A ‘sexy’ bottomless brunch is launching in Manchester next month, where the sushi will be bottomless and you can ring a bell for champagne.
The lavish new Sunday offering comes from the ultra-glamorous Sexy Fish in Spinningfields – that restaurant where giant blue mermaids, a sparkly octopus, and an aquarium full of real fish watch over the colourful dining room.
The Sexy Sunday Brunch might also be the most expensive in the city, costing a cool £52 per person… without drinks.
But for that price you do get a lot of Sexy Fish’s acclaimed food, including a bottomless sushi station.
Diners at the Manchester restaurant will be able to tuck into signature dishes served sharing-style, no limit on how many you order.
Starters will include smoked salmon bao, chicken karaage, crispy duck watermelon salad, milk buns with miso butter, and crudites with kimchi.
The Sexy Fish ‘Sexy Sunday Brunch’ spread. Credit: Supplied
Then you can make your way up to the bottomless Sushi Station, where freshly-prepared sashimi, nigiri, maki and tartares will be on display.
There’ll also be a ‘theatrical flying table service’, which sounds just like waiters carrying food around (?).
Sexy Fish says there’ll be platters of freshly prepared tempura, croquettes and more being circulated by their waiters.
Then as if that’s not enough fancy food, your booking includes a main course and side, which can include grilled seabass with shiso miso pesto, crispy pork belly, caramelised black cod (for a supplement) and sides of kimchi fried rice and spicy miso tenderstem.
Sexy Fish Manchester is launching a lavish bottomless brunch
Finally, there are sharing desserts of cinnamon doughnuts, soft serve ice cream, and chocolate fondant.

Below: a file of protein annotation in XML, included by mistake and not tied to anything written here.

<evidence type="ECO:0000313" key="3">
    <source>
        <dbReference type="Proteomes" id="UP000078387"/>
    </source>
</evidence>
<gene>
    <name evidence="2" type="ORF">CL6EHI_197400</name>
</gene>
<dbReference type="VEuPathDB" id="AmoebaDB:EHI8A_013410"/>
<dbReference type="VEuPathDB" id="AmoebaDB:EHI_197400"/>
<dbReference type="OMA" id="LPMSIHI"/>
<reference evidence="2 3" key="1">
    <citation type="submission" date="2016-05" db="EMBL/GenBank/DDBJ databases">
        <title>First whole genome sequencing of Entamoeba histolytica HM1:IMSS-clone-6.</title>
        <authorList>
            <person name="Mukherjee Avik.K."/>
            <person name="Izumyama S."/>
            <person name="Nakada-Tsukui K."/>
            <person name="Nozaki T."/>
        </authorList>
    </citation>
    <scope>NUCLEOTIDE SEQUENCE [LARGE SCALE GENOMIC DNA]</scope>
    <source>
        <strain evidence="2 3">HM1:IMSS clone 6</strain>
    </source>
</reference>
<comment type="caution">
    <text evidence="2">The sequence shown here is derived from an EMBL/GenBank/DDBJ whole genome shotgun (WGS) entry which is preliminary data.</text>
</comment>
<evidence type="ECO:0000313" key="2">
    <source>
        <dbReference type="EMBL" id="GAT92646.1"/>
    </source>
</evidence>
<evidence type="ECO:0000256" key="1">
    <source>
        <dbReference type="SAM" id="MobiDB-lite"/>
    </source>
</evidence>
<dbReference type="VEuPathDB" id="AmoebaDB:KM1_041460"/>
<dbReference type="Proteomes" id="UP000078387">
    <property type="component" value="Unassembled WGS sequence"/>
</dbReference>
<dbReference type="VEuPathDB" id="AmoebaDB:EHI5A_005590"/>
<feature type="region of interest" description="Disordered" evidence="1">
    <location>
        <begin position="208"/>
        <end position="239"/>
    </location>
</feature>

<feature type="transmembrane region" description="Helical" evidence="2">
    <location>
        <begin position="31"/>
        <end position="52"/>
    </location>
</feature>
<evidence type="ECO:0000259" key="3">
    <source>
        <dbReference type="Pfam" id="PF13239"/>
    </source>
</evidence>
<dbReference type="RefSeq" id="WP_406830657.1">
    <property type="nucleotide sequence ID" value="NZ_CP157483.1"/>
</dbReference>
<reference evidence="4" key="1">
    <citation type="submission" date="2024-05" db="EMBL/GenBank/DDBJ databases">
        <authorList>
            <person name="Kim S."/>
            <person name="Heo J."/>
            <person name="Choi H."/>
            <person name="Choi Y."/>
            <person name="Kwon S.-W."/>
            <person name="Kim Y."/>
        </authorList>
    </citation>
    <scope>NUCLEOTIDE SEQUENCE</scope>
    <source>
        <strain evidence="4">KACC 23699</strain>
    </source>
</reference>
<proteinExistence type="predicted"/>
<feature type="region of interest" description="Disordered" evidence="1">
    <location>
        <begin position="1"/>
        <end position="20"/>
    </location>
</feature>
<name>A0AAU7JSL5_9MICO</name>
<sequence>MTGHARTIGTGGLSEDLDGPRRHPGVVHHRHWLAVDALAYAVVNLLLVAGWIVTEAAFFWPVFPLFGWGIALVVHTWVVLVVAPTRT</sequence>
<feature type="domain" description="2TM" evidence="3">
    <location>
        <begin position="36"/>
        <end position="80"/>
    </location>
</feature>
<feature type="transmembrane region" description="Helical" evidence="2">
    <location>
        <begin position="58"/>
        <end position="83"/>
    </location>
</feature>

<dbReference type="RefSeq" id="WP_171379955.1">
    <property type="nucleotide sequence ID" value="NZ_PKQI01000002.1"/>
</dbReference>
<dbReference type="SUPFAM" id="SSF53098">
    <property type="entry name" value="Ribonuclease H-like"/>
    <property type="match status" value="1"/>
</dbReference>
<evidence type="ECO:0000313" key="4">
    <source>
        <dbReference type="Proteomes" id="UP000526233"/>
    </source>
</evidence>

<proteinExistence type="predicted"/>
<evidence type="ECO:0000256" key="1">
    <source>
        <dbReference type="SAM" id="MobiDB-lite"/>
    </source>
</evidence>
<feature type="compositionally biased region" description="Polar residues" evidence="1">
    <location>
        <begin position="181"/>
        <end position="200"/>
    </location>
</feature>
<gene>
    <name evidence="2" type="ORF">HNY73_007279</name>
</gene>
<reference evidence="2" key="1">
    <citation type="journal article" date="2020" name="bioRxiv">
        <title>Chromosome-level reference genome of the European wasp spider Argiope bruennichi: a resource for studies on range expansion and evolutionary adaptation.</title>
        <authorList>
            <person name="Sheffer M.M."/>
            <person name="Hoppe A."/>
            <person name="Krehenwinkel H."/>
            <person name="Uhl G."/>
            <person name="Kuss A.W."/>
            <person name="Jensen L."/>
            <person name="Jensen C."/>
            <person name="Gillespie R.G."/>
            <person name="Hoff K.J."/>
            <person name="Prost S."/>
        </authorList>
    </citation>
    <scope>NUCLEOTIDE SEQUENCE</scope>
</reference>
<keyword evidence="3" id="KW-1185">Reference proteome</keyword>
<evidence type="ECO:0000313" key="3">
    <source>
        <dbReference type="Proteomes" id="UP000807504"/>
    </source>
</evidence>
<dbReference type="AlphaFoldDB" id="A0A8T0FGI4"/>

And although drinks aren’t included in the bottomless brunch deal, each table is given a ‘Ring for Ruinart’ bell – ding it, and the sommelier will bring you a £64 bottle of fizz.
Special Sexy Brunch cocktails will include the mimosa thyme and the Sanguine Maria.
The whole thing will be soundtracked by ‘low-key entertainment’ from Sexy Fish’s signature DJs and live musicians.
The Sexy Fish Sexy Sunday Brunch will kick off on Sunday 10 March and run every Sunday between 12pm and 5pm.
Factory Bake shared on Instagram this week: “We’ve officially made it guys! Our first 1 star review!
“And to the customer in question all we can say is unfortunately we can’t apologise for selling out cause as a new little bakery this is the best thing ever!
“Though we do hope in the future for other amazing businesses you visit, you at least try their goods before reviewing. Cause our baker has a deep hatred for anything dry, which is why she usually slices up everything even when it’s still hot.”
The one-star review said: “They could also rename it as pointless baker.
“I went there three times, and they never had anything decent available. Just 2-3 types of pastries that looked as dry as desert sand. Caffé Nero’s pastries look more inviting than theirs…and also has a better choice.